In this weekly column “Cross Exam,” Elie Honig, a CNN legal analyst and former federal and state prosecutor, gives his take on the latest legal news. Post your questions below. The views expressed in this commentary are his own. View more opinion on CNN. Watch Honig answer readers’ questions on “CNN Newsroom with Ana Cabrera” at 5:40 p.m. ET Sundays.
(CNN)As the impeachment trial of President Donald Trump begins on Tuesday, many questions remain about how the process will play out and how it will ultimately impact Trump. This much is for sure: the stakes are stratospheric — for Trump, for those who surround him and for the United States.
Here’s what to watch for during the opening week of argument at the trial:
What are the stakes?On the most basic level, Trump’s presidency is on the line. In the extremely unlikely event that two-thirds of the Senate — 67 of 100 senators — vote to convict, Trump will be immediately removed from office and Vice President Mike Pence will be sworn in as the new president.
Even if he is not convicted and removed from office, Trump’s political outlook for the 2020 election, and his ultimate place in history, will turn largely on the strength of the evidence and arguments brought by the team of House managers who will make the case for impeachment.
Beyond Trump, the trial carries broad implications for people in his orbit who participated in the plan to withhold foreign aid from Ukraine: Rudy Giuliani, Mick Mulvaney, Mike Pompeo and others. And the political futures of the senators who sit as jurors in judgment of Trump could turn on how they vote — not only on the critical guilty-or-not-guilty question but also on key process questions. Most importantly …
Will we have witnesses at trial?This key procedural issue remains unresolved as we head into trial. Senate Majority Leader Mitch McConnell has steadfastly refused to accede to demands by Senate Minority Leader Chuck Schumer and others to call witnesses at the trial. McConnell has endorsed the “Clinton model” — based on the procedure used in the 1999 impeachment trial of President Bill Clinton — which would put off the question of witnesses until after the parties make opening arguments.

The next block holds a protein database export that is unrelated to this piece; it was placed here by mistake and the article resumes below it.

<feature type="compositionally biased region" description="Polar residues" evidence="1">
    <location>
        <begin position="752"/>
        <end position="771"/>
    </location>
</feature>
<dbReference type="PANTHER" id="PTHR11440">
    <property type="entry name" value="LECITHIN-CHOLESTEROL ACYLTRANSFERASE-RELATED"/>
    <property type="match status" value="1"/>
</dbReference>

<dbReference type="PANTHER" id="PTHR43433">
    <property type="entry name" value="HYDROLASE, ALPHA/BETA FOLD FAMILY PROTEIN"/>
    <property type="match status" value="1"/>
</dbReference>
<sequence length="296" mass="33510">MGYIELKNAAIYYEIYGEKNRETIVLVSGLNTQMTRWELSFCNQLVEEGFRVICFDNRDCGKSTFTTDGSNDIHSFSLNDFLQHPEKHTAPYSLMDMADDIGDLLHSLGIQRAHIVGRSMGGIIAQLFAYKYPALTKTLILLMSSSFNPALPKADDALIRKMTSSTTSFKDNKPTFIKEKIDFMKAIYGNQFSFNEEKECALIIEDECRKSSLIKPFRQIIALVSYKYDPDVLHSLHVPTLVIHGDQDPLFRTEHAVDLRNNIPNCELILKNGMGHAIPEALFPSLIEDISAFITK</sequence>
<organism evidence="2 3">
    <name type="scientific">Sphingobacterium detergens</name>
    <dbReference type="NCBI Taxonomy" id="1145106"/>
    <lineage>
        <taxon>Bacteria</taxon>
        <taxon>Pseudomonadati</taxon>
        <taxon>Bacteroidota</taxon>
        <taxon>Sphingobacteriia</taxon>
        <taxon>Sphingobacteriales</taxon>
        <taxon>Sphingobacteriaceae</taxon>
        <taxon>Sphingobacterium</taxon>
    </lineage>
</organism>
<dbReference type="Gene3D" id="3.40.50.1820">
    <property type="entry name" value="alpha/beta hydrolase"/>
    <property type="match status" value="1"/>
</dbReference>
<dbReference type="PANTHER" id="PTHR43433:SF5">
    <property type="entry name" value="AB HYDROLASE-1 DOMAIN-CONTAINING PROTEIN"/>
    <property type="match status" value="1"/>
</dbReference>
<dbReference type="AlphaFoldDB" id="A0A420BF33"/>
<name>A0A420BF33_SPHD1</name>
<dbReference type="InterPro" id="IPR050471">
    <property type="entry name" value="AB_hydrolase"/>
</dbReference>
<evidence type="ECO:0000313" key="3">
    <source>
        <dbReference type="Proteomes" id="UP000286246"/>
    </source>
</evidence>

There are three possible ways this could be resolved. First, the parties could come to a negotiated agreement. While McConnell and Schumer appear to be at an impasse, neither have shut the door on the possibility of additional talks.
Second, either party could bring the issue to Supreme Court Chief Justice John Roberts, who sits as the trial’s presiding officer pursuant to the Constitution, for a ruling. The Senate’s own internal rules permit Roberts to rule on evidentiary issues, which would include witnesses.
Third, the Senate itself could decide. Under the rules, Roberts can either rule on evidentiary issues or put the question to a majority vote of the Senate. The Senate rules provide that if Roberts does rule, the Senate can then overrule him by majority vote (though the Senate rule giving itself the ability to overrule Roberts is in tension with the Constitution’s explicit and unqualified command that the chief justice “shall preside”).
Will any senators break ranks and vote across party lines?At this early juncture, there is no strong indication that any of the Senate’s 53 Republicans will vote to convict Trump or that any of the 47 Democrats (including two Independents who caucus with Democrats) will vote to acquit.
But there are signs that several Republicans could vote with Democrats in favor of calling witnesses. Republican senators including Susan Collins, Mitt Romney, Lisa Murkowski and Lamar Alexander have expressed some willingness to vote for witnesses. If four Republicans make the leap across the aisle and vote with Democrats, then witnesses will be in play, which would ratchet up the level of drama and unpredictability at trial.
Will we see new revelations?Since the House impeached Trump on December 18, 2019, we have seen a steady flow of new information relating to Trump’s scheme to withhold foreign aid from Ukraine. A previously undisclosed batch of emails showed that an Office of Management and Budget official ordered the aid withheld on “clear direction from POTUS.” Former national security adviser John Bolton announced that he would testify if subpoenaed by the Senate. And Lev Parnas, the indicted associate of Giuliani, publicly detailed his work with Giuliani and others to execute the Ukraine scheme. (Trump continues to deny any wrongdoing, referring to his Ukraine call as “perfect.”)
It seems like a safe bet that the drumbeat of new revelations will continue during the impeachment trial. Largely because key witnesses like Mulvaney and Pompeo have followed White House instructions and refused to testify thus far, much remains unknown. Given that void, journalists will continue to uncover new facts, and perhaps more people will be willing to come forward and speak. There is no reason to expect the outside world to remain silent as the trial happens inside the well of the Senate.
Much remains unknown as the trial gets underway in earnest this week. The world, and history, will be watching.